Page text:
The opposing forces in California's war over gay marriage have found something else to squabble about: the gay-marriage camp's mockery of the traditional-marriage camp's logo.
The squabble is playing out in Sacramento in the courtroom of U.S. District Judge Lawrence K. Karlton.
A stylized silhouette of a man and a woman and a boy and a girl, all with raised arms beneath a banner reading, "Yes On 8 Protect Marriage," is the logo of Proposition 8, the 2008 ballot initiative amending the state constitution to declare that marriage is only between a man and a woman.
Since the campaign on behalf of Proposition 8 began using the logo on Jan. 31, 2008, it has employed it in a number of ways, most recently on its Web site.
The Courage Campaign Institute began using an almost-identical logo — the adult figures both are wearing dresses and the banner reads "Prop 8 Trial Tracker" — last week on a Web site it launched for updates and commentary on the San Francisco trial of a federal constitutional challenge to the amendment.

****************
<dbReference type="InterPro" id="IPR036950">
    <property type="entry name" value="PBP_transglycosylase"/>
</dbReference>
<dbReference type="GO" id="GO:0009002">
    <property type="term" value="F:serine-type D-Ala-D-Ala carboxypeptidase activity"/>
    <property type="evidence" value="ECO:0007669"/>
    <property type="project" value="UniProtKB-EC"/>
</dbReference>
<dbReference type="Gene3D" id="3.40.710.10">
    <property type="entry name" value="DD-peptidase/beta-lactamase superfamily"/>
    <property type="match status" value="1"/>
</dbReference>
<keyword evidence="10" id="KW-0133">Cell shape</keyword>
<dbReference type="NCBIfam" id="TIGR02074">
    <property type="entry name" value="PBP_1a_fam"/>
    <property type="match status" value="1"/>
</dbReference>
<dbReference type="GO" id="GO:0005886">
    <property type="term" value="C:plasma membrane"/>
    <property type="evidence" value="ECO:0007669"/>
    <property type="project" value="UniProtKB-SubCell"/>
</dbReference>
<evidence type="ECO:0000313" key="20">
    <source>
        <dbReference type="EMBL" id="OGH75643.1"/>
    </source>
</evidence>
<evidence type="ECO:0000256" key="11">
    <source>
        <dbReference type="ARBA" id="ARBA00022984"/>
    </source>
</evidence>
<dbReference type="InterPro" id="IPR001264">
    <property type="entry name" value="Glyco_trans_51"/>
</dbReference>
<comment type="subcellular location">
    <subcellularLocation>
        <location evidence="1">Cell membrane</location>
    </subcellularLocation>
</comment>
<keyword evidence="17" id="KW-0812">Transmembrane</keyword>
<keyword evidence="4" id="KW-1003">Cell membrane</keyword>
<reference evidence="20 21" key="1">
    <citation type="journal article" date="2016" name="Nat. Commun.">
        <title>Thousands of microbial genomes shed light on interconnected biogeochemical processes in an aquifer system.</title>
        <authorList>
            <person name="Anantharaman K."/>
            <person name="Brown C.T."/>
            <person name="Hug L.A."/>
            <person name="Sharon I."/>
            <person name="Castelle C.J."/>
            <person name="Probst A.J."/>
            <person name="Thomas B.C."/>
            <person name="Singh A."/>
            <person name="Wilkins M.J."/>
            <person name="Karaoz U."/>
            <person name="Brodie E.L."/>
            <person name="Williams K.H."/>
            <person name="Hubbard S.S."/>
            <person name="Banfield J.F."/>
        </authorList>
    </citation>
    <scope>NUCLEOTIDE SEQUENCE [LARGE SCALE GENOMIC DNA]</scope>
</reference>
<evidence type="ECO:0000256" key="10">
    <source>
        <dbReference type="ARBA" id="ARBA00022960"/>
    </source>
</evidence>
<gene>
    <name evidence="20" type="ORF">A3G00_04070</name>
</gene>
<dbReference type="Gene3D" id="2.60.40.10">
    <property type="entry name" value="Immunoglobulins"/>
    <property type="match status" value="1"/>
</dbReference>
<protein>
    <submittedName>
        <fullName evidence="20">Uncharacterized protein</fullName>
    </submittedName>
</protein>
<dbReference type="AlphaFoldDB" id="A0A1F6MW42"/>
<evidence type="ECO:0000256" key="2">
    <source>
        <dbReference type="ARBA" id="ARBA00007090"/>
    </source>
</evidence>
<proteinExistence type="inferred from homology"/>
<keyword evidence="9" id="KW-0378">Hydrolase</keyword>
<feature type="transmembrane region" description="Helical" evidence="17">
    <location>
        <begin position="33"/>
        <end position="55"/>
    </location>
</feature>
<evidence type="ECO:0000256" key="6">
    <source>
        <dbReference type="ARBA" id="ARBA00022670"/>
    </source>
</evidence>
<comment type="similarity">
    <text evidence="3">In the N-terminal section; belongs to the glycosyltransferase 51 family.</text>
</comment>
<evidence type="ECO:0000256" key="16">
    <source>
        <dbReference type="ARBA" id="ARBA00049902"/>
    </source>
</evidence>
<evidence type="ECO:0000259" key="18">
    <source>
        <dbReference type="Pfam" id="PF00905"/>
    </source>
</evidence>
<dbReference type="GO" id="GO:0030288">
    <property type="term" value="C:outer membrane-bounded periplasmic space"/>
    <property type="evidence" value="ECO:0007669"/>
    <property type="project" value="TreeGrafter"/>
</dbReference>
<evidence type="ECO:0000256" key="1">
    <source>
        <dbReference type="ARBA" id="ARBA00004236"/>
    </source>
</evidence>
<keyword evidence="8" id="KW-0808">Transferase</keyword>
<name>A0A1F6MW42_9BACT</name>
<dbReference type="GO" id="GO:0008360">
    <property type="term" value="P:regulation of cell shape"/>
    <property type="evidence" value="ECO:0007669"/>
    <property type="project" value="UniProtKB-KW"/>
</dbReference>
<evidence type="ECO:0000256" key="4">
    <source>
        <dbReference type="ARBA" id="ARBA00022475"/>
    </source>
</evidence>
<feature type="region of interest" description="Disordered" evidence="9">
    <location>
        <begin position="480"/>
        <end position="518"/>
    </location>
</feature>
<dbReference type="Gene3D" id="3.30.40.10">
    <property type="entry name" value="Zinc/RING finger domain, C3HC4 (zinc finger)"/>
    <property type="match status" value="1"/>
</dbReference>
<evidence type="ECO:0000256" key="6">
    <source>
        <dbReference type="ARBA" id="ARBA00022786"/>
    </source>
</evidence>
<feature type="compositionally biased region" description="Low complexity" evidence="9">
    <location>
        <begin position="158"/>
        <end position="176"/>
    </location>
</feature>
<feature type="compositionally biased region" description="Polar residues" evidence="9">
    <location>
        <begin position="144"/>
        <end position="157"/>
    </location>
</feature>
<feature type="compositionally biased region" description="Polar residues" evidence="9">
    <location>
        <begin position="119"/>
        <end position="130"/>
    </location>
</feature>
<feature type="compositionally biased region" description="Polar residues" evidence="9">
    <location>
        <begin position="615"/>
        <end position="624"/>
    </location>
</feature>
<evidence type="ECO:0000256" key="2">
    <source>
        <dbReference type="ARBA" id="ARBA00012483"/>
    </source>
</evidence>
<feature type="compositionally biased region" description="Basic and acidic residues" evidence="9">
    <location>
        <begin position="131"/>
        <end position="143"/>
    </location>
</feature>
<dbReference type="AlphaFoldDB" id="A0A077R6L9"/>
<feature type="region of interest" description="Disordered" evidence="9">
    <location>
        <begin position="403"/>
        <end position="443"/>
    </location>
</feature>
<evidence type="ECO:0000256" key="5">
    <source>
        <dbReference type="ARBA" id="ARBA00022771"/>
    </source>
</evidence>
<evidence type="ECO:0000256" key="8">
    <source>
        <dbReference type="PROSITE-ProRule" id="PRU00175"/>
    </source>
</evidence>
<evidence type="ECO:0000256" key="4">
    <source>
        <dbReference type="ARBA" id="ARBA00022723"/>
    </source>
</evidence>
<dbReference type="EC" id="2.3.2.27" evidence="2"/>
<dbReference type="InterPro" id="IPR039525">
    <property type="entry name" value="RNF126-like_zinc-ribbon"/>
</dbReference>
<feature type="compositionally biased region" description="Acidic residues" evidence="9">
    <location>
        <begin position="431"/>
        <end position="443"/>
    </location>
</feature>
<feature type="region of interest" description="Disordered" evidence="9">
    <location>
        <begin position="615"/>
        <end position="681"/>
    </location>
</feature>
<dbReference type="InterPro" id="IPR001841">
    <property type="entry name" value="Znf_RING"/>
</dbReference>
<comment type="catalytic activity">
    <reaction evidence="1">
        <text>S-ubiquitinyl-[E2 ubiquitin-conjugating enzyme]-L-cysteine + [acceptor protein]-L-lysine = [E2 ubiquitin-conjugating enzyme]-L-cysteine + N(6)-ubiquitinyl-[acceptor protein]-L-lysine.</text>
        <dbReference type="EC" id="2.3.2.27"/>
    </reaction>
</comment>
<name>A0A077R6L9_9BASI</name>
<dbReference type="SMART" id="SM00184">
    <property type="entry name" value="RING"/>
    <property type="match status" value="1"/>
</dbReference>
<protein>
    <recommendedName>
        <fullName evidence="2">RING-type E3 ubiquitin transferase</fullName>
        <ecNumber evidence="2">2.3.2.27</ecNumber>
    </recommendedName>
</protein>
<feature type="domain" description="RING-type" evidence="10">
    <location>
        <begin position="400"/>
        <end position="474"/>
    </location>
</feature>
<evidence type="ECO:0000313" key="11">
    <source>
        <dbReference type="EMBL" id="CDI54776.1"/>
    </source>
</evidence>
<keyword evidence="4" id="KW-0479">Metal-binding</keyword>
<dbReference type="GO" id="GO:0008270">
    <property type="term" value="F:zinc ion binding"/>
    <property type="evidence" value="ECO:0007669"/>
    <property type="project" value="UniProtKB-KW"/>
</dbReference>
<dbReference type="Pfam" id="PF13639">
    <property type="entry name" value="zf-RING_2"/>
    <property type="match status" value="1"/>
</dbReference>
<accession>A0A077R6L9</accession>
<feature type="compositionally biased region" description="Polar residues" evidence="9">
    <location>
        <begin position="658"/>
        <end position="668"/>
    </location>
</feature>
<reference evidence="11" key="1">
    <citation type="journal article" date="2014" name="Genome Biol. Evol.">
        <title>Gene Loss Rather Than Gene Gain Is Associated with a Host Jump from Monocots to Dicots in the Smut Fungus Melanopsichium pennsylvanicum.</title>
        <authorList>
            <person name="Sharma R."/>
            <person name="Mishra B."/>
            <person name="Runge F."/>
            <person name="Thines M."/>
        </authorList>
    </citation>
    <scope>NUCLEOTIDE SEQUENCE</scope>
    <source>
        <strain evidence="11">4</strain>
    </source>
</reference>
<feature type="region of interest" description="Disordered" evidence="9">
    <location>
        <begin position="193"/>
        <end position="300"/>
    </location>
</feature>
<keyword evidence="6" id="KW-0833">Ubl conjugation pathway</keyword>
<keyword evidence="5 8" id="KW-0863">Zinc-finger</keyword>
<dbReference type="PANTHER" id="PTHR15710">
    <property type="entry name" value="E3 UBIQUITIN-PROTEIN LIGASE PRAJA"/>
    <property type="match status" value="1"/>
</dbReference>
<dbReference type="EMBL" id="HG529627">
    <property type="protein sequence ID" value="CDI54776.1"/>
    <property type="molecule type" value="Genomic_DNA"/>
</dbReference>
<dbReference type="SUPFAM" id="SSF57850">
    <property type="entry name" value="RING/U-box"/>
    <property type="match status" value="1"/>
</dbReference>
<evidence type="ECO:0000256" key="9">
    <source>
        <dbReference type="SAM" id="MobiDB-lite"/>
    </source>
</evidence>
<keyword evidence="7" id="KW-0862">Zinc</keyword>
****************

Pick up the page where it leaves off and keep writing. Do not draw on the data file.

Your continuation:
The Proposition 8 coalition is defending the amendment in court because the state would not.
Soon after the Trial Tracker logo showed up, the Proposition 8 promoters cried foul.
The Courage Campaign argues the slightly altered logo is funny, a parody that is cloaked in free-speech protection.
"You conceded over the phone that bloggers and online commentators noted the changes from man to woman and are making fun of your client, demonstrating that the public notices the difference and gets the joke," attorney Nathan B. Sabri wrote to Proposition 8 attorney John M. Skeriotis.
Sabri further said such "creative works are designed to poke fun … (and) are the very essence of parody."
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